Born in Wigan in 1901 and a childhood friend of George Formby, who was later to become his chief rival, Frank Randle was one of the greatest music-hall comedians of all time. His theatre career started in 1916, when he appeared as an acrobatic artist under the name of Arthur Twist. It was not until the thirties, however, that he achieved his greatest popularity and notoriety as a comedian whose wild, manic temperament introduced a fresh note of invention into popular entertainment. For ten years he ran his own touring company, Randle's Scandals, playing to enthusiastic audiences all over the country. He also made a number of shoe-string movies and was the star of Blackpool's most distinguished summer-season show. During the early fifties his health declined and he died in Blackpool in 1957.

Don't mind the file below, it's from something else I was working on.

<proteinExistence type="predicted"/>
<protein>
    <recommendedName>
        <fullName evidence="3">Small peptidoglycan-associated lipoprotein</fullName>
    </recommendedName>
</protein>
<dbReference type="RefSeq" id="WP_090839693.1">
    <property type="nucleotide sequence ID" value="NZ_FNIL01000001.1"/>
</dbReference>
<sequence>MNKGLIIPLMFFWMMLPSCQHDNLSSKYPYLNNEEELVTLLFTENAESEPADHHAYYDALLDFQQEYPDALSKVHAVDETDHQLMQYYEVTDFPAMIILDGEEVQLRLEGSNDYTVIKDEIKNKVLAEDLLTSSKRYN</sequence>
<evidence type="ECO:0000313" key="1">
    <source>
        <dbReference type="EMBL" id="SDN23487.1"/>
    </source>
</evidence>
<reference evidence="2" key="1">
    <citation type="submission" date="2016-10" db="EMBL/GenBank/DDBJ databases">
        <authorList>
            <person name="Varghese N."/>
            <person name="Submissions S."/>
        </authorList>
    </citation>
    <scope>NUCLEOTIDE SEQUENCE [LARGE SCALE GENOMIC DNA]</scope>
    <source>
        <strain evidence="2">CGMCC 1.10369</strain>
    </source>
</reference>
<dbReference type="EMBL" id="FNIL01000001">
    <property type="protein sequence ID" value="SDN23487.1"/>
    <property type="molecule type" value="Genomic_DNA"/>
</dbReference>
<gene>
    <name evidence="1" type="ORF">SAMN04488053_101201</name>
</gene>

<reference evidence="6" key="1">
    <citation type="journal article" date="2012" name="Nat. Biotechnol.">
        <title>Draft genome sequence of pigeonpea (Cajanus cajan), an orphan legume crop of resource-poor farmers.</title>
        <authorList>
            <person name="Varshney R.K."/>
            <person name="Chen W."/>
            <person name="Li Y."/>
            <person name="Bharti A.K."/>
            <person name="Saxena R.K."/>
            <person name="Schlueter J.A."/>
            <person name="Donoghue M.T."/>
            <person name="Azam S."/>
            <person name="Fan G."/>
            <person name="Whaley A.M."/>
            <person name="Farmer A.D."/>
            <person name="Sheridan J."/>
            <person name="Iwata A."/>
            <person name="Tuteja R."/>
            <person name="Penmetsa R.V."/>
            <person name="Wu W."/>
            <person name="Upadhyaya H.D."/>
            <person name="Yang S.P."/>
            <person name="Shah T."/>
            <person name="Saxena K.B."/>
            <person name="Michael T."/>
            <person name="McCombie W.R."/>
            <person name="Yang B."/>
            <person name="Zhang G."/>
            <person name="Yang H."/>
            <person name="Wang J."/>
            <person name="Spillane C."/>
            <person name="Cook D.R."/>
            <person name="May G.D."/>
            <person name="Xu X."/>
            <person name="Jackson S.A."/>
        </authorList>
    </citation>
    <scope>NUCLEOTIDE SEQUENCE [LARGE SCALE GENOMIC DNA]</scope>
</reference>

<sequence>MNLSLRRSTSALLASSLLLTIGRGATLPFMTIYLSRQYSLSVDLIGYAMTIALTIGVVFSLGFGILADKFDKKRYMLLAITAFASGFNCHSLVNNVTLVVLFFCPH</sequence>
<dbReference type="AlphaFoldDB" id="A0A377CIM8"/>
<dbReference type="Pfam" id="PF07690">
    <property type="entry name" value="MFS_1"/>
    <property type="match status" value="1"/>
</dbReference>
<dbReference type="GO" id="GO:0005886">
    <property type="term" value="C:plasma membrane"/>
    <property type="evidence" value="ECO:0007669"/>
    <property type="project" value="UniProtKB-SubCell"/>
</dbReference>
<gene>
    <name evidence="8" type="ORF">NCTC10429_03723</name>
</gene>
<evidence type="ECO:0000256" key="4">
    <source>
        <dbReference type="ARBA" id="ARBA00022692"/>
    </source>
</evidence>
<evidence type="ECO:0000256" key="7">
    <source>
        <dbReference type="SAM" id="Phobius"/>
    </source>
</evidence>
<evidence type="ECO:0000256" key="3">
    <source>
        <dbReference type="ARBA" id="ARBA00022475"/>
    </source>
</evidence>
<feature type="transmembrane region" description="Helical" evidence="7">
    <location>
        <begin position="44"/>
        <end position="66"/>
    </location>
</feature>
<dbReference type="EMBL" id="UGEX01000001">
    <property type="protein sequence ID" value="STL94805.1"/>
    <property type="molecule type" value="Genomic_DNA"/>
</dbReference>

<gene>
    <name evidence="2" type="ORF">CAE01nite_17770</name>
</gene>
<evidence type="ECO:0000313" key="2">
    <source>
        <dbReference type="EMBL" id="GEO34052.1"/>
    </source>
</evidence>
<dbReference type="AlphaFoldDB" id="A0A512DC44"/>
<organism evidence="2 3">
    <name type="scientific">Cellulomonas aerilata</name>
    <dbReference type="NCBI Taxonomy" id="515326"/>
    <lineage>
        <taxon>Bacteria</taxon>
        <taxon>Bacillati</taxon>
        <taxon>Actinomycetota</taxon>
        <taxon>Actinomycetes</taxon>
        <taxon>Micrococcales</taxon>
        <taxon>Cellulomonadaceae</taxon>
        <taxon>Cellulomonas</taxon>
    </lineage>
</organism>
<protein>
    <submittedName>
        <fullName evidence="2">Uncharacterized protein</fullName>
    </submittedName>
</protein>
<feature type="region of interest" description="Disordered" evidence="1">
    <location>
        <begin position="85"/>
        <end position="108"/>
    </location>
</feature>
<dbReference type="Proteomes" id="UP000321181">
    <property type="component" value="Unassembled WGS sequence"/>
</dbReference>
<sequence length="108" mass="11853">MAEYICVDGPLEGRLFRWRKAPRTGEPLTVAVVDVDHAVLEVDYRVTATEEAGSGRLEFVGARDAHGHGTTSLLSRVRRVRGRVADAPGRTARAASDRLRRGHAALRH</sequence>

Originally published in 1978, Jeff Nuttall's account of Frank Randle is both a portrait of a 'very, very, funny man' and the story of his own search as he pieced that portrait together by talking to Randle's acquaintances, friends, colleagues and relations. What emerges from his narrative is a beautifully recorded analysis of the ways in which working-class values are expressed in popular entertainment and are thus ritualised by it. The image Nuttall builds of Randle also allows him to explore the perennial theme of the clown as outsider and, with the passing of Randle, he acknowledges the passing of a certain naive optimism which Randle so expressively embodied.